Community contributions rule changes discriminatory, says ClubsACT

Ian Bushnell 30 August 2019

Political football: sporting teams may be collateral damage, says ClubsACT. File photo.

The festering row between the ACT Government and ClubsACT over the treatment of community contributions has erupted again with claims that men’s sport is being discriminated against, putting at risk the viability of teams.

ClubsACT is calling on the Government to lift what it calls a ban on a club’s capacity to claim men’s semi-professional and professional sport as a community contribution.

At the same time as tightening the Community Contributions Scheme when it came to professional or semi-professional sport, the Government has allowed gaming revenue contributions to women’s sport to be eligible, to encourage women’s participation.

The Government says the reforms are all about increasing the funds available to the community, not reducing payments to community purposes or to save money.

Attorney-General Gordon Ramsay said the scheme came from the privilege that clubs have of operating poker machines, and reforms to the scheme came about after reviews found that that it had been used in ways that didn’t meet community expectations, including paying for things like airline lounge memberships.

He said those reviews also showed that a policy to promote women’s sport by allowing clubs to claim $4 for every $3 contributed, in place since 2007, had not been as effective as it could be.

But ClubsACT Chief Executive Gwyn Rees says clubs have been doing great things for women’s sport but due to red tape haven’t claimed their dues, and backed the stance of former chief minister Jon Stanhope that the new community contribution arrangements discriminate on the basis of sex.

“Clubs are not being asked to share contributions equitably between men’s and women’s sport. They are being told that no contribution to semi-professional or professional men’s sport will count, but any dollar spent on semi-professional or professional women’s sport will count,” he said.

“The great injustice in all this is that clubs have been doing great work in growing women’s participation in sport – women on boards, creating facilities for women at grounds – and they’ve not been claiming it and the Government has used that as a weapon against them in the Assembly.”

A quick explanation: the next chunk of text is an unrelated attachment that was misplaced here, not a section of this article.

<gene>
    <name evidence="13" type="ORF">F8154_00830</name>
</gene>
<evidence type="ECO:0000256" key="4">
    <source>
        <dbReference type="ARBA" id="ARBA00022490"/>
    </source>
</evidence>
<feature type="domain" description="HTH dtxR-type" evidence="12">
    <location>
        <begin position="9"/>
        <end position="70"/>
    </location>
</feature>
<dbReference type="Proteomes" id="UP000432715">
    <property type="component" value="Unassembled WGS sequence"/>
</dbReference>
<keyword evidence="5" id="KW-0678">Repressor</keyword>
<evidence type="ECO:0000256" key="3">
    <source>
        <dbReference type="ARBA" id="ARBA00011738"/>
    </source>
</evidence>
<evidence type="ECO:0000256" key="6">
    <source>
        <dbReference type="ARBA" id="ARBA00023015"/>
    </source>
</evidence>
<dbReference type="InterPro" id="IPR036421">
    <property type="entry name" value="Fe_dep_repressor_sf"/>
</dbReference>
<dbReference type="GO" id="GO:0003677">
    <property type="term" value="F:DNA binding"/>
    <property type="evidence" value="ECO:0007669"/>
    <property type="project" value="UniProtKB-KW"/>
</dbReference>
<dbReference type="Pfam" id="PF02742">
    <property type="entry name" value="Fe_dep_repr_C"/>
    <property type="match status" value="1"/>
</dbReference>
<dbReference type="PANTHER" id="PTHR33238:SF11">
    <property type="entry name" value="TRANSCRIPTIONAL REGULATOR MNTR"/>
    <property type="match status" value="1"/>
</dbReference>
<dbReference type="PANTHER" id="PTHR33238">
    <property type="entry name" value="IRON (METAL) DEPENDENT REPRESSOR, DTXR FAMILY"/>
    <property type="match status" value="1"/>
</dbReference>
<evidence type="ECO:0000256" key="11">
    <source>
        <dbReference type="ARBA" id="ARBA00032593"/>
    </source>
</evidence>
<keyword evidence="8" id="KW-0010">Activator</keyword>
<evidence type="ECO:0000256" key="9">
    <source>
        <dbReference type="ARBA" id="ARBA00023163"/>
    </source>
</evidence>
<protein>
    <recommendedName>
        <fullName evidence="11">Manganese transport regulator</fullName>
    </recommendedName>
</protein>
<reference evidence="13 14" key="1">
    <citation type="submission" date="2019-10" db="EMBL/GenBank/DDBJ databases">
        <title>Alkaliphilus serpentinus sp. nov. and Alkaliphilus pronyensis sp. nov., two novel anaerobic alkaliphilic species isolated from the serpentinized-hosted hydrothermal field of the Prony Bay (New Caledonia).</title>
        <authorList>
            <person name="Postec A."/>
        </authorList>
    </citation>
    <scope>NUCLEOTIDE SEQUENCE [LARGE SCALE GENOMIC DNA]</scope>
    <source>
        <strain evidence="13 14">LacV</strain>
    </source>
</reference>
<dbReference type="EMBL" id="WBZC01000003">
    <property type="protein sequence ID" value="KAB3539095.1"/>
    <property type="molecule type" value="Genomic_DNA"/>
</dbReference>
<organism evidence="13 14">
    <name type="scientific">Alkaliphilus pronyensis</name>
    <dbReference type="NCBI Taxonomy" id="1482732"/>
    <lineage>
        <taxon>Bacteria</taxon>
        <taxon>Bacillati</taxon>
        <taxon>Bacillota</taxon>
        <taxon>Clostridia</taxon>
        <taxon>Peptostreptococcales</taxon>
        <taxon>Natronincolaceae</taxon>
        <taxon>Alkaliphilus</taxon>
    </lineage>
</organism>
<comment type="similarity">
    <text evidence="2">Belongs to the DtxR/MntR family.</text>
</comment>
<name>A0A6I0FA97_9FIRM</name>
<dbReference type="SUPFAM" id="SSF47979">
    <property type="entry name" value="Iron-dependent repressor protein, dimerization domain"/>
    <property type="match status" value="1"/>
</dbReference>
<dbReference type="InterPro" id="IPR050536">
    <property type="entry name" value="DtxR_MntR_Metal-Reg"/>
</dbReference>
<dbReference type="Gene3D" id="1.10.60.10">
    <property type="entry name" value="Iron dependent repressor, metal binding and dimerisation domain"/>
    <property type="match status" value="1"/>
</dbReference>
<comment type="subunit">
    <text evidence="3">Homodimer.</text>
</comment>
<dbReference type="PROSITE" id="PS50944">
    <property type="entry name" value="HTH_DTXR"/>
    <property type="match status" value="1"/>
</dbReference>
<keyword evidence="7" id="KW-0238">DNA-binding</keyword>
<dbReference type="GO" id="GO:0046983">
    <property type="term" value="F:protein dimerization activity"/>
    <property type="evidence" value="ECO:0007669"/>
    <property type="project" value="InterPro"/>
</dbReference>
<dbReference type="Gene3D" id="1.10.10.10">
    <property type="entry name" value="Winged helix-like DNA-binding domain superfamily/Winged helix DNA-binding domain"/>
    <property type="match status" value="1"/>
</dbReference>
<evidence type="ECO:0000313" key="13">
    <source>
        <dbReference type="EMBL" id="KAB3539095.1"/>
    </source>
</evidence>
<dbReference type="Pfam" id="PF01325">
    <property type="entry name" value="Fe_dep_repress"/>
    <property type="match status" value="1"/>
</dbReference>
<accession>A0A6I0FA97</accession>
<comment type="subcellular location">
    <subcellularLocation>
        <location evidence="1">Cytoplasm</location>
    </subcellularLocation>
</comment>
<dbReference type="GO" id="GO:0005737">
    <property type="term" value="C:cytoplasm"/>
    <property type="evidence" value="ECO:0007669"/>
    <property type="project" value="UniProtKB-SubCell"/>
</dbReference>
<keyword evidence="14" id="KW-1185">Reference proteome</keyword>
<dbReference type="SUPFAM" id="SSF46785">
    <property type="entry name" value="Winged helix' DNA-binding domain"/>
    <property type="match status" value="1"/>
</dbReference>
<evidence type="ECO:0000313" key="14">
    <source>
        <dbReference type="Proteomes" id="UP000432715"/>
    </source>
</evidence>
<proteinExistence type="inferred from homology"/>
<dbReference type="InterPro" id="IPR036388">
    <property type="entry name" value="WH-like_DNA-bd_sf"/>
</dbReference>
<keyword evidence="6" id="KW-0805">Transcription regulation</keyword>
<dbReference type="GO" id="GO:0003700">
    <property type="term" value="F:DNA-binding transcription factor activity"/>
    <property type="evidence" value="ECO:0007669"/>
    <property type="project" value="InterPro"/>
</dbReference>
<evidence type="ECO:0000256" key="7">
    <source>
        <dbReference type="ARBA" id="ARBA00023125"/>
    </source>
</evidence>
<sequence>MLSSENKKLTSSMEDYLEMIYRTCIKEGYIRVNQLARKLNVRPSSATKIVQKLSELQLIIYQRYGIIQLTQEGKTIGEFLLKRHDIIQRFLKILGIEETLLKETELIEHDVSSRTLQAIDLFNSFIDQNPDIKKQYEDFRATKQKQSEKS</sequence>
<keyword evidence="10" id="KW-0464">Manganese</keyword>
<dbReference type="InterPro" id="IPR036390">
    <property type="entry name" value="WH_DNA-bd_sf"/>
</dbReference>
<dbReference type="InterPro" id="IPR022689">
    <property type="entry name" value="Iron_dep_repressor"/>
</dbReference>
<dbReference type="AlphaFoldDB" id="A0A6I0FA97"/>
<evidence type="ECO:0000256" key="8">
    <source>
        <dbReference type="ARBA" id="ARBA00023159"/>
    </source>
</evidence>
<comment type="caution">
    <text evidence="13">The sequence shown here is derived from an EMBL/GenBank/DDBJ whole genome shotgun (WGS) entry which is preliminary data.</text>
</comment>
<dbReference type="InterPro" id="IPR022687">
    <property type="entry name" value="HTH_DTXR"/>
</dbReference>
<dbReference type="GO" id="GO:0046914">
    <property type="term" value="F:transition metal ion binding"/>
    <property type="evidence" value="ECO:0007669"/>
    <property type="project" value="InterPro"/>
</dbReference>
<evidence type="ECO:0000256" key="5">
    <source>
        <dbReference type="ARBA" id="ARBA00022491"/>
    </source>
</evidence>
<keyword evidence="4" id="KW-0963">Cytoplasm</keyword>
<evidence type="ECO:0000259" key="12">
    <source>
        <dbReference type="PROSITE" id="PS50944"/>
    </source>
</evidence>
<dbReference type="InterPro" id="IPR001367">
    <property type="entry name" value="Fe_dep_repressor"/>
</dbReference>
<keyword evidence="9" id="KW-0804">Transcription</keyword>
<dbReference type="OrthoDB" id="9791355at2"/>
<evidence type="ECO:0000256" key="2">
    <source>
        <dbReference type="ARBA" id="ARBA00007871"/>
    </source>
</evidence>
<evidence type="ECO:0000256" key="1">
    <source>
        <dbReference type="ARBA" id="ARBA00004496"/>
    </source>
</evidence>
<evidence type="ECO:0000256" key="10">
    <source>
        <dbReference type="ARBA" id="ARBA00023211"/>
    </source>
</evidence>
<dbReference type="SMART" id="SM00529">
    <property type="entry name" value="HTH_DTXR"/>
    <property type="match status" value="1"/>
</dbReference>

But Mr Ramsay said the measure enhanced equality and encouraged more sporting opportunities for everyone in the community.

“ClubsACT’s attempt to call this a threat to professional male athletes simply does not stack up to the facts or the law. Canberrans know better and so do those in the clubs sector who work to support opportunities for women to participate in sport,” he said.

Mr Ramsay said ClubsACT was out of touch, despite the organisation representing half of the clubs in the ACT, and the peak organisation says the Minister is simply refusing to engage on the issue.

“As a direct consequence of his policy change, there are men’s teams at risk of being unfunded and disbanded,” Mr Rees said. “The capacity of clubs such as the Raiders, Vikings, Magpies, Eastlake and Ainslie to support all types of sports, at all levels will be adversely impacted.”

He said an exemption granted to the Canberra Demons, which supports a team in the North East Australian Football League, only served to highlight the irony that it plays against GWS, which receives $2.3 million a year from the ACT taxpayer under a 10-year deal.

Other clubs had also reached out to the Government but had not received any response.

Mr Rees said the Government had used the scheme reviews, including one by the Auditor-General, as well as lobbying from anti-alcohol and anti-pokies lobby groups, to punish clubs for their stance at the last election.

Mr Ramsay said the Government had worked closely with the clubs to design the new scheme, including protecting the viability of all sporting teams through an exemption.

Under the new laws, the Minister could allow a community contribution that would otherwise be prohibited if the contribution will support participation in community sport, the team’s viability would be adversely affected without the contribution, and it is in the public interest that the contribution be allowed under the new scheme.

“Not only are the ACT’s clubs aware of this exemption, one has already applied for and been granted approval to support a local sporting club under these rules,” Mr Ramsay said.

But Mr Rees says the new rules on professionalism were so opaque that clubs did not know where they stood.

Under the scheme, 8 per cent of club gaming revenue must go to community purposes, with another 0.8 per cent going towards gambling harm prevention initiatives (.04 per cent) and the rest to the Chief Minister’s Charitable Fund.


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